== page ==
POSITIVE HOSTS

KEYNOTES PRESENTATIONS

WORKSHOPS

MIND FOOD TALKSHOOLS

 

Much contemporary research highlights the essential role of gratitude – briefly defined here as “giving back out of recognition for what we receive” – in building and maintaining relationships. A recent case study in the context of the role of gratitude by teachers and school leaders in a regional Western Australian school has shown that increased attention to gratitude can have a positive impact on both collegial and teacher-student relationships, as well as the whole school environment (Howells, 2014).  This workshop will take account of the busy and stressful lives of educators and answer some of the complexities relating to practising gratitude in times of adversity and in the midst of the negativity of others. It will also explore some of the important cultural differences that need to be considered when expressing gratitude, and in particular those of indigenous people. It is envisioned that participants will leave the workshop feeling inspired to lead and teach with greater attention to gratitude, and have practical strategies to do so.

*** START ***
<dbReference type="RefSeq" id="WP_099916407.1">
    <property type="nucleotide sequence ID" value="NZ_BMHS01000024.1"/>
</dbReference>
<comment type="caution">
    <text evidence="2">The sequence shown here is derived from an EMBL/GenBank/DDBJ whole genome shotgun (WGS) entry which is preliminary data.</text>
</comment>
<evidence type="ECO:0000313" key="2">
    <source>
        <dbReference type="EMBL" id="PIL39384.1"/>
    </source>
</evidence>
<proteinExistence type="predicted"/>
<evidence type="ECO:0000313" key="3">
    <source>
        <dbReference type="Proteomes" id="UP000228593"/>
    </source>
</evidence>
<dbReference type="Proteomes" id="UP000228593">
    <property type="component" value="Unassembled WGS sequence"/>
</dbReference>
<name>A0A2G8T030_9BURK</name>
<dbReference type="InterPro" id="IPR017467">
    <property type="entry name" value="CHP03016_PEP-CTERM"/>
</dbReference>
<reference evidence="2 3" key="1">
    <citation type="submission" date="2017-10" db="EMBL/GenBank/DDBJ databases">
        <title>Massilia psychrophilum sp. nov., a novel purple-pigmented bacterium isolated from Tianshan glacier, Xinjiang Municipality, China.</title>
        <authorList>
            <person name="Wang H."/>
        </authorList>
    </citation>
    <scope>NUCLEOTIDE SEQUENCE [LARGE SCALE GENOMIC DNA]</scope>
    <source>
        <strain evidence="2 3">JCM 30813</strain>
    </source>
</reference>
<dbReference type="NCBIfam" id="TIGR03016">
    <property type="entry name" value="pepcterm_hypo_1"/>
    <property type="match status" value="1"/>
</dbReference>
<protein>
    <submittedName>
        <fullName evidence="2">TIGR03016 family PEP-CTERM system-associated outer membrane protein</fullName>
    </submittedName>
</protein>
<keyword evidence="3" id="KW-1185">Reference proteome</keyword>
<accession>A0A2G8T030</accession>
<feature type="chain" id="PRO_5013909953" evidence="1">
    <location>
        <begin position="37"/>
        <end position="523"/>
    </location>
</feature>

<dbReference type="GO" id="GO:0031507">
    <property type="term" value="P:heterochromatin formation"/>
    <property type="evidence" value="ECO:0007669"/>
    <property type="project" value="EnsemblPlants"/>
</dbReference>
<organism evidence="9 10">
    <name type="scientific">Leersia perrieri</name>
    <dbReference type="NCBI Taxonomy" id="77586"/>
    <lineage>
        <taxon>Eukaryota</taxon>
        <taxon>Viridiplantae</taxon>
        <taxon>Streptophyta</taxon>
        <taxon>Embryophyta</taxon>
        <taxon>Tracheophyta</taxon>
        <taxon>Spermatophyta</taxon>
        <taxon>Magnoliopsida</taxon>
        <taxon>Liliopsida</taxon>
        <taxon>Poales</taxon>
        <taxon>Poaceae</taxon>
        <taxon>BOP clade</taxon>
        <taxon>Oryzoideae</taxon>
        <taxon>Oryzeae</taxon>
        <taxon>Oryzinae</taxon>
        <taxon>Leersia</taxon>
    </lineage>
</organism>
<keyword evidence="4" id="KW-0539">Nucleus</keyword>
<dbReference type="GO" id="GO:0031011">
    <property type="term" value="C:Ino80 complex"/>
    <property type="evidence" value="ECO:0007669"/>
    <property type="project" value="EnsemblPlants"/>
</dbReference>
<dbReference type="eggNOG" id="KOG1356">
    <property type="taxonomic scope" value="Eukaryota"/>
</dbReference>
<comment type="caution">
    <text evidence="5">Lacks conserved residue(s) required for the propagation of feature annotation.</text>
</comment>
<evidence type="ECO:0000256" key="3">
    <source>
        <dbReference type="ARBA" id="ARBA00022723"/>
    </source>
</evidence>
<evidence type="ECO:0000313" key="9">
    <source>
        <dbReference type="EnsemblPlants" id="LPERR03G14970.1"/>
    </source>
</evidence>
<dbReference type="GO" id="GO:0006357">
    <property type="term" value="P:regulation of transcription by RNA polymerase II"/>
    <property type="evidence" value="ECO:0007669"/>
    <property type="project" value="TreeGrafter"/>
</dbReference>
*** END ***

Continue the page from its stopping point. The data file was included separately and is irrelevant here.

About Kerry

 

Dr Kerry Howells is a teacher educator in the University of Tasmania (UTAS) Faculty of Education, teaching in the areas of professional studies, practitioner research, and teacher leadership. Over the past two decades Kerry has been researching the role of gratitude in enhancing teaching and learning processes at all levels of education.

 

Kerry has published several academic papers that report on the findings of her research on the role of gratitude in the areas of school leadership, pre-service teacher education, and school education. Her book, Howells, K. (2012) Gratitude in Education: A Radical View is the first full text to be written on this topic, and has been hailed by reviewers around the world as “ground-breaking”. Kerry draws on a range of case studies in different levels of education – from primary to university - to further our understanding of both the complexities and possibilities of gratitude for education and other fields. Twelve different groups, including principals and academics, have conducted professional learning through book clubs centred around Gratitude in Education. Many in the field of Positive Psychology have been using this text in their practice and teaching courses.

 

In her most recent work, Kerry has been exploring the implications for education of cultural differences in expressions of gratitude. She has conducted her investigation in the areas of Australian Aboriginal and Maori cultures, and following on from her time as a visiting scholar at the University of South Africa in 2014, in indigenous African culture. In June 2015 Kerry was invited by an NGO to speak at the United Nations on the relationship between gratitude and human dignity.

 

 

 

 

 

 

 

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